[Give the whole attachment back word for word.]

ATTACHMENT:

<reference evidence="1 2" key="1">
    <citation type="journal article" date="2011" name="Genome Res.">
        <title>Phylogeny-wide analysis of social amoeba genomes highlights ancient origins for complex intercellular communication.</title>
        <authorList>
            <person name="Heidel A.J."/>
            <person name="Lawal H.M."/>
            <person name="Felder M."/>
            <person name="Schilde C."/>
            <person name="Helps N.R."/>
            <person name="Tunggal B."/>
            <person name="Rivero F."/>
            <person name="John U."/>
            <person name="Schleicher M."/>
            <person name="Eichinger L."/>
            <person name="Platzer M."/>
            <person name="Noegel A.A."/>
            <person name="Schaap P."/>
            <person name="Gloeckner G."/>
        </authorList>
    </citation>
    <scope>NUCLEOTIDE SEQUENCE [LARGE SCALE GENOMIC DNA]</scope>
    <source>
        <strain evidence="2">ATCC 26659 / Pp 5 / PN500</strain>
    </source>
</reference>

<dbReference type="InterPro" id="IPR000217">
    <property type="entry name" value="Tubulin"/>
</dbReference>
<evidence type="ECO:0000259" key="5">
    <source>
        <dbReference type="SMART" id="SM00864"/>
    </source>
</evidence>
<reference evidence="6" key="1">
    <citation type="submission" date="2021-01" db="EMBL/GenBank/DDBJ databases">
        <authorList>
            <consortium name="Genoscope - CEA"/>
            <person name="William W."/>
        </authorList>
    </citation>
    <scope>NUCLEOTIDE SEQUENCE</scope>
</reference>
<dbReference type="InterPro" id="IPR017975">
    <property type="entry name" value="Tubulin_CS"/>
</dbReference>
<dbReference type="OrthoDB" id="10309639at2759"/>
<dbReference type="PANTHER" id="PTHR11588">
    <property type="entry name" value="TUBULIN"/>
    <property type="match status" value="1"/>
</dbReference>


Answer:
<reference evidence="1 2" key="1">
    <citation type="journal article" date="2011" name="Genome Res.">
        <title>Phylogeny-wide analysis of social amoeba genomes highlights ancient origins for complex intercellular communication.</title>
        <authorList>
            <person name="Heidel A.J."/>
            <person name="Lawal H.M."/>
            <person name="Felder M."/>
            <person name="Schilde C."/>
            <person name="Helps N.R."/>
            <person name="Tunggal B."/>
            <person name="Rivero F."/>
            <person name="John U."/>
            <person name="Schleicher M."/>
            <person name="Eichinger L."/>
            <person name="Platzer M."/>
            <person name="Noegel A.A."/>
            <person name="Schaap P."/>
            <person name="Gloeckner G."/>
        </authorList>
    </citation>
    <scope>NUCLEOTIDE SEQUENCE [LARGE SCALE GENOMIC DNA]</scope>
    <source>
        <strain evidence="2">ATCC 26659 / Pp 5 / PN500</strain>
    </source>
</reference>

<dbReference type="InterPro" id="IPR000217">
    <property type="entry name" value="Tubulin"/>
</dbReference>
<evidence type="ECO:0000259" key="5">
    <source>
        <dbReference type="SMART" id="SM00864"/>
    </source>
</evidence>
<reference evidence="6" key="1">
    <citation type="submission" date="2021-01" db="EMBL/GenBank/DDBJ databases">
        <authorList>
            <consortium name="Genoscope - CEA"/>
            <person name="William W."/>
        </authorList>
    </citation>
    <scope>NUCLEOTIDE SEQUENCE</scope>
</reference>
<dbReference type="InterPro" id="IPR017975">
    <property type="entry name" value="Tubulin_CS"/>
</dbReference>
<dbReference type="OrthoDB" id="10309639at2759"/>
<dbReference type="PANTHER" id="PTHR11588">
    <property type="entry name" value="TUBULIN"/>
    <property type="match status" value="1"/>
</dbReference>